In a significant development, Iran and Pakistan have announced the resumption of ambassadorial duties as both nations seek to de-escalate tensions arising from a recent exchange of deadly strikes. A joint statement released by the foreign ministries in Tehran and Islamabad revealed that the ambassadors of both countries are expected to return to their respective posts by January 26.
The decision follows a phone call between Iran’s Foreign Minister, Hossein Amir-Abdollahian, and his Pakistani counterpart, Jalil Abbas Jilani. Additionally, Amir-Abdollahian is scheduled to visit Pakistan on January 29, extending an olive branch after the recent diplomatic strain.
Last week, Pakistan conducted airstrikes on “militant targets” in Iran, responding to similar strikes by Iran on its territory just two days earlier. Iran clarified that its strikes targeted Jaish al-Adl, a jihadist group designated as a “terrorist” organization by Iran, responsible for several deadly attacks within its borders.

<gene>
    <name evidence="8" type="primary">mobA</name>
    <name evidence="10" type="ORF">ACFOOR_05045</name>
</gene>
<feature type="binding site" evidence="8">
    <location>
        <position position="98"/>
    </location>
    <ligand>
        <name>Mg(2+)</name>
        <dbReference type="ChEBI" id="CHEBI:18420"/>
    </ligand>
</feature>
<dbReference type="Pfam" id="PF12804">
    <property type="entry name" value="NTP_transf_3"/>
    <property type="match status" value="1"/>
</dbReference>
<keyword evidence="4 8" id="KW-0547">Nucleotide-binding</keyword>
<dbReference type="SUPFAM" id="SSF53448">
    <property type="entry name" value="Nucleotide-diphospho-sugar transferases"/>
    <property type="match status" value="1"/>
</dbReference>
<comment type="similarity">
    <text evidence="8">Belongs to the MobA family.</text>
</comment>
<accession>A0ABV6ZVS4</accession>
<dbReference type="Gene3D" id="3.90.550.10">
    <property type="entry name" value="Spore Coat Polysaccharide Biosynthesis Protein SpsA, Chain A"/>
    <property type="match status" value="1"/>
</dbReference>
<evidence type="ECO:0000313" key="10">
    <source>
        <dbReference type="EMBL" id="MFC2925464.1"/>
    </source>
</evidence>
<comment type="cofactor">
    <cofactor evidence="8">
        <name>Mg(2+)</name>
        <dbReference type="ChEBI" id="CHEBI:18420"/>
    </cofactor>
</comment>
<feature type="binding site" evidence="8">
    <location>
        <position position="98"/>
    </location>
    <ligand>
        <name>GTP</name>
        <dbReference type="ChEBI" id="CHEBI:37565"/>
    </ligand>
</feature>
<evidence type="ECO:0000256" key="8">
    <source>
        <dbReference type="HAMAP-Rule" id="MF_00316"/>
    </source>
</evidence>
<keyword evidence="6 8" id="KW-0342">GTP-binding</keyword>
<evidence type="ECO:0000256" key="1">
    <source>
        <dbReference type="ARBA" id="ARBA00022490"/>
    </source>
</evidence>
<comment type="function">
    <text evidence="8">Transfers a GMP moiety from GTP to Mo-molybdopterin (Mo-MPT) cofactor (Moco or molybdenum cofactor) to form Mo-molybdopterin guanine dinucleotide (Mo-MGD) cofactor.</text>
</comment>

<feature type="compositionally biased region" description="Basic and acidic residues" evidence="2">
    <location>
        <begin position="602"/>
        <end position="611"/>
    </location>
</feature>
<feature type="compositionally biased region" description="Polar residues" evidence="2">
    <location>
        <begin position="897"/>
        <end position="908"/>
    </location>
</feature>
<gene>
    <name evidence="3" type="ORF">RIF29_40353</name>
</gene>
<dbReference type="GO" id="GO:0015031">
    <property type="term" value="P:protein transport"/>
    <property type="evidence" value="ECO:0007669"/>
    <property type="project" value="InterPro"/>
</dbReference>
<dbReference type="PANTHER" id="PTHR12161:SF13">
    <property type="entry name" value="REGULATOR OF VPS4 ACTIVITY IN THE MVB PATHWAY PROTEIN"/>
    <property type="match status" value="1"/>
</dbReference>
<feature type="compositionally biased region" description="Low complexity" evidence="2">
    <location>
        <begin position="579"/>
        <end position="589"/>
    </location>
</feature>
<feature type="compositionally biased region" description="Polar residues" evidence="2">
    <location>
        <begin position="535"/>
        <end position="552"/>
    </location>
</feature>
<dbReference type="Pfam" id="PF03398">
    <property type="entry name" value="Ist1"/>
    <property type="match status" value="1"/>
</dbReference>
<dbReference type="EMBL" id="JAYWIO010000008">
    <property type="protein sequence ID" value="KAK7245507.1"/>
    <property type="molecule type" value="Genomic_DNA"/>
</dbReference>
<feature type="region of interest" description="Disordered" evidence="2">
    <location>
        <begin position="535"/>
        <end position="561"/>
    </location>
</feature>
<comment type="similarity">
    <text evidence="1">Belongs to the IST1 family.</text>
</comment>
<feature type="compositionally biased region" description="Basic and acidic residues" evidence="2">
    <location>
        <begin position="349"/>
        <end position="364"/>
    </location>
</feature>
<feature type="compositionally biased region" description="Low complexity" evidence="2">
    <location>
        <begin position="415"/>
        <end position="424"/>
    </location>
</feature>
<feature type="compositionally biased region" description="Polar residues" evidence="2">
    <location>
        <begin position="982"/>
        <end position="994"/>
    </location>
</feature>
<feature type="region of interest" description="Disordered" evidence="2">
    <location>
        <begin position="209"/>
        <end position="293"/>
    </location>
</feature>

The Iranian strikes, resulting in casualties, drew strong condemnation from Pakistan, prompting the recall of its ambassador from Tehran and blocking Iran’s envoy from returning to Islamabad. Tehran reciprocated by summoning Islamabad’s charge d’affaires over Pakistan’s airstrikes, which claimed lives on Iranian soil.
The diplomatic standoff took a positive turn after a phone conversation between Jilani and Amir-Abdollahian on Friday. Both leaders agreed to de-escalate the situation, paving the way for the ambassadors’ return and fostering diplomatic dialogue.
The recent military actions in the Baluchistan border region, divided between the two nations, had heightened regional tensions, exacerbated by existing geopolitical conflicts. Sistan-Baluchistan, a predominantly Sunni Muslim province in Shiite-dominated Iran, has witnessed persistent unrest involving cross-border smuggling activities, Baluchi rebel groups, and jihadist elements.
As Iran and Pakistan move towards diplomatic reconciliation, the hope is that the return of ambassadors and high-level visits will contribute to stability in the region, mitigating the impact of recent hostilities.
Sources By Agencies